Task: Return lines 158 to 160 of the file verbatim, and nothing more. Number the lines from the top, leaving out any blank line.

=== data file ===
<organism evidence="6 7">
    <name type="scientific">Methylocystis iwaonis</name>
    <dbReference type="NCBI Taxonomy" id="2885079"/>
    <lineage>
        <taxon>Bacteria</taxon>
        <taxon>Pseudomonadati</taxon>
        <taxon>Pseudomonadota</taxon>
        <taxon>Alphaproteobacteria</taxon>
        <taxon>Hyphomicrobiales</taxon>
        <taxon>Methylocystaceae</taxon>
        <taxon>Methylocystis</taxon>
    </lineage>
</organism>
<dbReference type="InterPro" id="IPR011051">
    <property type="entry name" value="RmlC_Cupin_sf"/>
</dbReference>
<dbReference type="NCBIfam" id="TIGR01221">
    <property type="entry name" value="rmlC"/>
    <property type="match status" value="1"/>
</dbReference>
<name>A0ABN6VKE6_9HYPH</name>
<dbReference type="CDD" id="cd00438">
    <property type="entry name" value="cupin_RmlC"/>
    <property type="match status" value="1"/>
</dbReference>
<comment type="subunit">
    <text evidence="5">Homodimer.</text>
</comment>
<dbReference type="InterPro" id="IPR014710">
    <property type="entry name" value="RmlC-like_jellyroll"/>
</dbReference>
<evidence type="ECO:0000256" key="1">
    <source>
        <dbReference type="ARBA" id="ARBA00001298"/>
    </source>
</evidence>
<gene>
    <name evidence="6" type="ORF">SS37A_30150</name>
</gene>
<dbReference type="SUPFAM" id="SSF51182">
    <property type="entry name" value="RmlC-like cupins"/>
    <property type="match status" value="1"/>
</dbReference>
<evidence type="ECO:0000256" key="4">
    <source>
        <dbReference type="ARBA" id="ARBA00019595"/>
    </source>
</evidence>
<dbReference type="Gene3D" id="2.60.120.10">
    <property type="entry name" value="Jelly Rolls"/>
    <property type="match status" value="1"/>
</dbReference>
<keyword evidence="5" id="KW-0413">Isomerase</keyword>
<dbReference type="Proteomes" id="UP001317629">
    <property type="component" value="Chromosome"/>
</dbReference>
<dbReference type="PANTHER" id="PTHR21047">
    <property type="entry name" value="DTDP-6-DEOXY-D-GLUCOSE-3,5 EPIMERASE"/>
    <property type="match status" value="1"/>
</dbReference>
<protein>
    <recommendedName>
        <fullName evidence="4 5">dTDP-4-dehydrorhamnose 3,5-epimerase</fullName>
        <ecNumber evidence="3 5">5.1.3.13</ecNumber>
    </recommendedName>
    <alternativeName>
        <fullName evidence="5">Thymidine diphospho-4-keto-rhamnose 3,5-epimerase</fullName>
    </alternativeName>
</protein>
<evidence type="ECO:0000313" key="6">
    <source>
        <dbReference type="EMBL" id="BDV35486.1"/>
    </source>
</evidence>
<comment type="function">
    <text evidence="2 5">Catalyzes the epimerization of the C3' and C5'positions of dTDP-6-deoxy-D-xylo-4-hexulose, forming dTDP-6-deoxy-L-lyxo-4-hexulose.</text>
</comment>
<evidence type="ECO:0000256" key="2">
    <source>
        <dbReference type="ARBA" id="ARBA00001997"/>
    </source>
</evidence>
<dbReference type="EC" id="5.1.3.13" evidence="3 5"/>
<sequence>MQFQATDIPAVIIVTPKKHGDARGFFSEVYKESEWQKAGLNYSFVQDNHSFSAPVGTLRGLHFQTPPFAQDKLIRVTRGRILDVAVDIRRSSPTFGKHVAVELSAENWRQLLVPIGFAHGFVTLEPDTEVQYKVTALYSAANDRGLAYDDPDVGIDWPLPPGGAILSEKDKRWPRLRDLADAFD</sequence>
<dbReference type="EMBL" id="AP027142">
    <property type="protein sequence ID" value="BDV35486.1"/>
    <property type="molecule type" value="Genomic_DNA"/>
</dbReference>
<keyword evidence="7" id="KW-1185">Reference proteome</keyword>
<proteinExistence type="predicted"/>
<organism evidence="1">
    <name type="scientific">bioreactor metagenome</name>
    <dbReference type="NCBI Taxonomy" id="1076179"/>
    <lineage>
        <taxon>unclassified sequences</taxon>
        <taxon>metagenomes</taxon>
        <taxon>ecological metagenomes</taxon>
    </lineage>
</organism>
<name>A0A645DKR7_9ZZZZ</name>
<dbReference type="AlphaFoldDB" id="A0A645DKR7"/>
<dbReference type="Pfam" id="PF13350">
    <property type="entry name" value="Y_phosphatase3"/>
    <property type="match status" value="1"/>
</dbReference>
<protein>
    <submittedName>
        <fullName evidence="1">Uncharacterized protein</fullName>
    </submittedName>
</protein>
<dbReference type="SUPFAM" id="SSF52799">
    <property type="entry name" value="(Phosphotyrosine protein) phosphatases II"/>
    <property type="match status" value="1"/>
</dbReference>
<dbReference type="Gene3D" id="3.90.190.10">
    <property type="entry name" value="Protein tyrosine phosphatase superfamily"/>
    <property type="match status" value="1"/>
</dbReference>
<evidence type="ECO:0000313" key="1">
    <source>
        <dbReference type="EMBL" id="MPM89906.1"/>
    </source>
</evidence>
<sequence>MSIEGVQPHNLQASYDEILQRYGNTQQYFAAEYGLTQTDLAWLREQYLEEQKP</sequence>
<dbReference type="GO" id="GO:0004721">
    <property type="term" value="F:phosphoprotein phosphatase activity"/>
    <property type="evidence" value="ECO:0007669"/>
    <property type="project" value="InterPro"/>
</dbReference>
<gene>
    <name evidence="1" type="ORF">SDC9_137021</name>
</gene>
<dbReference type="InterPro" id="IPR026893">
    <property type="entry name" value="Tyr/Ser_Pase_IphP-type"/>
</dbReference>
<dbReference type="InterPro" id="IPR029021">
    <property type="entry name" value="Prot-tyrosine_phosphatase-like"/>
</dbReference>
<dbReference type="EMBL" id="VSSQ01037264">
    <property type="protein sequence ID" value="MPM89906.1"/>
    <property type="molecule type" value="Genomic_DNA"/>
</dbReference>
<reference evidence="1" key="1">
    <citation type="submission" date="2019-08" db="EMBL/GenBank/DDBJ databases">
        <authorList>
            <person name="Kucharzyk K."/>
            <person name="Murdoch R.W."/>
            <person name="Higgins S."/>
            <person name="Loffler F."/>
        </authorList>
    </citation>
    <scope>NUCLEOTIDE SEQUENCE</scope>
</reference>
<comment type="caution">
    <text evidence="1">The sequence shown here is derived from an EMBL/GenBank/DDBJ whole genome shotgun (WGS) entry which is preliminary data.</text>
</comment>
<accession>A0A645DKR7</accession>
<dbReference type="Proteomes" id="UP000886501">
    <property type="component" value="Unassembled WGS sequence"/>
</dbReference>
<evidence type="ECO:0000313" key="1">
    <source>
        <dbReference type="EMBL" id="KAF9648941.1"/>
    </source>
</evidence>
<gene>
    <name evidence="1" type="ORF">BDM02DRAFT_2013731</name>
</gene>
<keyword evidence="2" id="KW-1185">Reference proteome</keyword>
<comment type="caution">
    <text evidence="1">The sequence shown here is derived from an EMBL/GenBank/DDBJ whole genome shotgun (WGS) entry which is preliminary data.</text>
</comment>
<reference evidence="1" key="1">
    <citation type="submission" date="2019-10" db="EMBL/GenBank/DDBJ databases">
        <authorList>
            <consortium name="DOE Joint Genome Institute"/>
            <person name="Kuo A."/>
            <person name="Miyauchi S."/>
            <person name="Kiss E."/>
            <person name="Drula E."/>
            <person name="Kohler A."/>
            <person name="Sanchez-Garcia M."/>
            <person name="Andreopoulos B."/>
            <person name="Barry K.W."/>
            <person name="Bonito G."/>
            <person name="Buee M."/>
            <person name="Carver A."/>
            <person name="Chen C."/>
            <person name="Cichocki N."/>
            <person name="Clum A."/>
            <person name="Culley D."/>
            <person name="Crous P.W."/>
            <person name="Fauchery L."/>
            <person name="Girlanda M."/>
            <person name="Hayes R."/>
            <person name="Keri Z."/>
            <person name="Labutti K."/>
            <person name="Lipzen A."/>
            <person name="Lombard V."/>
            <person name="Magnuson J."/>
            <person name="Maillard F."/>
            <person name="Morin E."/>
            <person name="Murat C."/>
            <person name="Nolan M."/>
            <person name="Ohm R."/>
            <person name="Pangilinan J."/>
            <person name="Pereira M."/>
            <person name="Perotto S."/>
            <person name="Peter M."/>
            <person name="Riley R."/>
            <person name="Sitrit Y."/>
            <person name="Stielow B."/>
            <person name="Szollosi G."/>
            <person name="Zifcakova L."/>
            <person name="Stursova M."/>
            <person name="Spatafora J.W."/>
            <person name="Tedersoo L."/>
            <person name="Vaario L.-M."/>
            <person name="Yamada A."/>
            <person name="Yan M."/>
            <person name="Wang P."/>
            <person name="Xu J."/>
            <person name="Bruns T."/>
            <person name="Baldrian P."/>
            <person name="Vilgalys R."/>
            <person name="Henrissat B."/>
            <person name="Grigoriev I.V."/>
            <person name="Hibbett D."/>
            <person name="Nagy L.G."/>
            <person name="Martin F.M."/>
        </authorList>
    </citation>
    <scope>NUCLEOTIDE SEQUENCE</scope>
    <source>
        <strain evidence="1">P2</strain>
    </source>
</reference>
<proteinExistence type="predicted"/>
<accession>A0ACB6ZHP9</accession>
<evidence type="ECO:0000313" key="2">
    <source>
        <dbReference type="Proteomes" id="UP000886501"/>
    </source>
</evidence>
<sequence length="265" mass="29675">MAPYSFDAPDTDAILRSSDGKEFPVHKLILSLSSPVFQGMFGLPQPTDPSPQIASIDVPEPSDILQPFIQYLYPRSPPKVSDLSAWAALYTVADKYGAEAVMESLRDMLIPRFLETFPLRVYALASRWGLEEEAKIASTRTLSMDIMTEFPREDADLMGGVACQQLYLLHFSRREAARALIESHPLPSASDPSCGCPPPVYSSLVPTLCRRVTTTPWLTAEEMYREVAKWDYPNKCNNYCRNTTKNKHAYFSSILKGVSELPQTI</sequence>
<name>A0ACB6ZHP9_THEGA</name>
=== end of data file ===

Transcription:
<dbReference type="Proteomes" id="UP000886501">
    <property type="component" value="Unassembled WGS sequence"/>
</dbReference>